Saturday, 7 October 2017


An arbitrary matrix keypad scanner? Sounds great, but what does it mean? 
The other day I added a runtime configurable 4x4 keypad driver to EXTEND as a built-in device but as I was testing it on other hardware I had one device that had the row and columns scattered and not necessarily in order either. So I decided to redo the keypad driver so that I could specify a 32-bit mask for the rows and the same for the columns. These two longs are supplied to the keypad initialization routine !KEYPAD and the driver runs in the background (a timer cog task) only scanning and reading those bits that are specified in the masks.
Since we can have any combination of port pins for row and column this also means that it would be possible to scan a 16x16 matrix for 256 keys or even a 28x4 matrix etc. The driver generates a 10-bit code that corresponds to the row and column port pins and if a decode table is specified then the table is searched for a match but failing that it simply returns with the scancode.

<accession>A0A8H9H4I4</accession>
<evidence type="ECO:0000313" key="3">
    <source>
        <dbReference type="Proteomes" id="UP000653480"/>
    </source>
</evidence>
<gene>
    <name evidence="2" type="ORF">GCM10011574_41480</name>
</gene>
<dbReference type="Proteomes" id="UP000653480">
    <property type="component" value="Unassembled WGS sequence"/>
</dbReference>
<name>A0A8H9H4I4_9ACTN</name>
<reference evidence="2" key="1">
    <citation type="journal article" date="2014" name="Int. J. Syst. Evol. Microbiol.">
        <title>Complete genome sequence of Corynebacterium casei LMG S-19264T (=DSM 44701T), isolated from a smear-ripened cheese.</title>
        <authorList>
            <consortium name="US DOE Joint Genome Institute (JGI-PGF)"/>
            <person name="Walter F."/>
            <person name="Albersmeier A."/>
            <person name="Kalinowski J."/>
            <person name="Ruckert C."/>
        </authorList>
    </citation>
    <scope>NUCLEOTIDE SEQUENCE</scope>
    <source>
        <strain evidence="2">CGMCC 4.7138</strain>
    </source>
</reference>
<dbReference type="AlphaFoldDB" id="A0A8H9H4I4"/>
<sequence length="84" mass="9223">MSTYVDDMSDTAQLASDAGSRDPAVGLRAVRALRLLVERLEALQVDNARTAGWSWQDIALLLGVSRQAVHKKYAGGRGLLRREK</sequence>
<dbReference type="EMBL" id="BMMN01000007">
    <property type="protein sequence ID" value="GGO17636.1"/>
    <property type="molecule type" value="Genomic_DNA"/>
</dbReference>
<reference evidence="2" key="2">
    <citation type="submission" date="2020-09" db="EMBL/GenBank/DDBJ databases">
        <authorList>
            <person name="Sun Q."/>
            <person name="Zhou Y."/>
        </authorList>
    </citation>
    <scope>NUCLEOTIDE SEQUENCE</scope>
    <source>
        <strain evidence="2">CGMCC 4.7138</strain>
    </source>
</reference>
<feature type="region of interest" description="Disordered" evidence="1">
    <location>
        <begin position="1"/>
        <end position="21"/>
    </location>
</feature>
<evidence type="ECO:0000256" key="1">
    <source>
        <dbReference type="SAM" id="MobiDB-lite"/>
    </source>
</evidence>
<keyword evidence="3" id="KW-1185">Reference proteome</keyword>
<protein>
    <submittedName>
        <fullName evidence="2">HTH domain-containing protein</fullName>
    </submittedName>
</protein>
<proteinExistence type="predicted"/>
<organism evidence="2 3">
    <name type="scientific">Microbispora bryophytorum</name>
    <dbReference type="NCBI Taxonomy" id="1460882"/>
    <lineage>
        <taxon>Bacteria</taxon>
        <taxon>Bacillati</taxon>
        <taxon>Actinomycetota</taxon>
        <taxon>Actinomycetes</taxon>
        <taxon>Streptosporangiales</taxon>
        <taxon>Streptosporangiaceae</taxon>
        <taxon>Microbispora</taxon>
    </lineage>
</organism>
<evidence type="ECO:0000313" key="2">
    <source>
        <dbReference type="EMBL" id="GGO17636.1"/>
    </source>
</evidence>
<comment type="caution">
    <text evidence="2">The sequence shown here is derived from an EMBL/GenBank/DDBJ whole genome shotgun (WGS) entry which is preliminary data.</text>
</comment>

How do you use it? Say if I had 4 columns on P0, P2, P4, P6, and 4 rows on P8,P9,P10,P11 then I would start up the scanner with:

0 %1111_00000000 %01010101 !KEYPAD

The zero value is if we don't have a scancode table to convert scancodes to more friendly values such as ASCII etc.  If you want to setup a table just point to a sequence of pairs of 16-bit values with the scancode and the result with the table terminate by a zero word like this:
    $0100 || '1' || $0120 || '2' ||
    $0140 || '3' || $0160 || 'A' ||
    $0102 || '4' || $0122 || '5' ||
    $0142 || '6' || $0162 || 'B' ||
    $0104 || '7' || $0124 || '8' ||
    $0144 || '9' || $0164 || 'C' ||
    $0106 || '*' || $0126 || '0' ||
    $0146 || '#' || $0166 || 'D' ||
    0 ||

Then you can setup the keypad to use this table:
K1144 %1111_00000000 %01010101 !KEYPAD
As with the earlier driver you can also specify a beeper and also redirect console input to come from the keypad too etc.  

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